DAMP. Let’s get literal.
You have probably seen us use this word often; yet what does it actually look and feel like in the human body?
To start, you can take the word ‘damp’ quite literally. Imagine a damp cloth; not quite dry, not quite full of water. Imagine being in a damp room, where mold can easily grow, the air is thick and difficult to breathe and the air flow/circulation is low.
We can more or less translate this to the human body when we speak about ‘damp’ as a condition in TCM.
Now that you have visual, let’s talk about damp from a Traditional Chinese Medicine (TCM) perspective.
According to TCM, dampness may be accumulated via two difference avenues. One being internal, the other being external.
External factors that may contribute to the accumulation or aggravation of damp is said to be humid weather. According to Letha Hadady, “humid weather tends to slow down the digestive qi, making us feel hazy, lazy and phlegmy”.
On the flip side, we have internal factors – primarily the foods we eat.
According to Letha Hadady, “mucus producing foods such as sweets, oils and dairy will slow down the digestive system”. The reason being? “They require digestive acids and enzymes for a longer period than simple sugars”.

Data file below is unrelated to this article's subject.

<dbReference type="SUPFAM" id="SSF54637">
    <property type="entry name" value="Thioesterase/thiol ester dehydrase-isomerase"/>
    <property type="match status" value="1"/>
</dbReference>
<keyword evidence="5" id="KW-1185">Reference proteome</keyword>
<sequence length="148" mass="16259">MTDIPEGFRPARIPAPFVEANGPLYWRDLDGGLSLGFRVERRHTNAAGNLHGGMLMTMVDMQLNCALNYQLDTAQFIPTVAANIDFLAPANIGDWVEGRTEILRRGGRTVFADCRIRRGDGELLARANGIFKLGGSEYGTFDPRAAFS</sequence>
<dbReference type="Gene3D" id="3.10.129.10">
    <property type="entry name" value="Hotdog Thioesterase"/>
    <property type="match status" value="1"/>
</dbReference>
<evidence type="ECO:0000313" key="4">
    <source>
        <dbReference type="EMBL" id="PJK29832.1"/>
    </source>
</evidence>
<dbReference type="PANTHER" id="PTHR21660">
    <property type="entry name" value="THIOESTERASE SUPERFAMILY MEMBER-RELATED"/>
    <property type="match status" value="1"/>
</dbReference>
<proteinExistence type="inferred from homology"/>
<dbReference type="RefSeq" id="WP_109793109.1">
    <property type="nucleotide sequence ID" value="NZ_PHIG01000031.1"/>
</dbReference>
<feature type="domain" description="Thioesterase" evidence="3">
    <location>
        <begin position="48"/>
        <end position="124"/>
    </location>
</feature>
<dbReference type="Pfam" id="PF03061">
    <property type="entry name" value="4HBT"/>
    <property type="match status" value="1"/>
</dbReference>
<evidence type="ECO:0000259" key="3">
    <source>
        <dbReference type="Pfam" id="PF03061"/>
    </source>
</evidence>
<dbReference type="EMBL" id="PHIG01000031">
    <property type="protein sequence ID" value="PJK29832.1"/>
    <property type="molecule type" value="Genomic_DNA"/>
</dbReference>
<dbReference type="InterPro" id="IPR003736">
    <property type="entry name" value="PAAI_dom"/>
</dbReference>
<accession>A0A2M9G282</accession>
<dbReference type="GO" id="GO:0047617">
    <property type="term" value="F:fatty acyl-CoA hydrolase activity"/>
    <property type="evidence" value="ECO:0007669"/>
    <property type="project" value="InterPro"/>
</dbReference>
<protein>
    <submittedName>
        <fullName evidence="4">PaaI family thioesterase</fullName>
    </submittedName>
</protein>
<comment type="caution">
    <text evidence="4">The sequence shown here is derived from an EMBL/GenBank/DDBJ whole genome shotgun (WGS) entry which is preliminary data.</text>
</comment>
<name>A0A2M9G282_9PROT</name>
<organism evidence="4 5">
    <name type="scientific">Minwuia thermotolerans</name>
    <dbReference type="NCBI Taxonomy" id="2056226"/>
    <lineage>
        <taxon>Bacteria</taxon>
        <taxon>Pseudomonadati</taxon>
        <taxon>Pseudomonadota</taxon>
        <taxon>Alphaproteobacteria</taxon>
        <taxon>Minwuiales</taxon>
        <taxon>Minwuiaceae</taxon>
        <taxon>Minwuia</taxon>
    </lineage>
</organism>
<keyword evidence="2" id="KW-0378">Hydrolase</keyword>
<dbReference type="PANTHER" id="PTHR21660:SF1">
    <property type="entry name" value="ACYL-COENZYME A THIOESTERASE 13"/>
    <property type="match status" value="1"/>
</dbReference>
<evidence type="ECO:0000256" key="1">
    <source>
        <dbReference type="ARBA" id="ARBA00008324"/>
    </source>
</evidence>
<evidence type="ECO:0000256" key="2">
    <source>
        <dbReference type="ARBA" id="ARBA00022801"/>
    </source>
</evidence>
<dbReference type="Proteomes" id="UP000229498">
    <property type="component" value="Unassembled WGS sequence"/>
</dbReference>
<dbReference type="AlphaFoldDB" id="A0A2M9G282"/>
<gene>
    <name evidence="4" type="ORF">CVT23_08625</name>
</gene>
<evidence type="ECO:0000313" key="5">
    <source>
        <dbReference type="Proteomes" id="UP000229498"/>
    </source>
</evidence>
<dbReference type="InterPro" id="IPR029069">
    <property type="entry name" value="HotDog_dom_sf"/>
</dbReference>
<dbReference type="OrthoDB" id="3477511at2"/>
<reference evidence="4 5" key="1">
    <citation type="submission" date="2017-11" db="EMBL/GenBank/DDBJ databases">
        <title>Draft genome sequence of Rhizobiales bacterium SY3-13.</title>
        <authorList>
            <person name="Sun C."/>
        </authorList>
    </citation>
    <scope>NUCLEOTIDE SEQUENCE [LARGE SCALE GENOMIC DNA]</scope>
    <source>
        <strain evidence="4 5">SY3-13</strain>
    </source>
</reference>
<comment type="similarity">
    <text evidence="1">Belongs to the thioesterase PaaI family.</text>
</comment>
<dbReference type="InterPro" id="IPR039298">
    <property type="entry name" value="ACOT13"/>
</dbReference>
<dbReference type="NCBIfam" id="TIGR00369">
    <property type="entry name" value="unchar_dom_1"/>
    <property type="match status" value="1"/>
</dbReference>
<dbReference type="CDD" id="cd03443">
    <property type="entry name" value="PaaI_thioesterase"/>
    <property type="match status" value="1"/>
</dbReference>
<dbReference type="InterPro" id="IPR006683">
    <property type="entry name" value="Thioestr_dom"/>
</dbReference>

The foods that will aggravate/produce damp in the body are said to be; too much cheese, pasta, nuts and too many sweets. As well as damp, these foods are said to cause bloating, fatigue, indigestion pain and phlegm.
With the above said, let’s look at some visual signs that your body may be dealing with dampness.
According to Letha Hadady, dampness in the body can physically manifest as, “gaining of excess weight, the production of cellulite, acne and problems with mental clarity”.
Diet is a vital component of controlling and/or eliminating damp, as mentioned above.
To support the body in clearing damp, our Anti-C Herbs Tea was designed for exactly this; draining damp from the body.
Yours in clearing damp,
Traditional Chinese Restoratives
Image via Pinterest.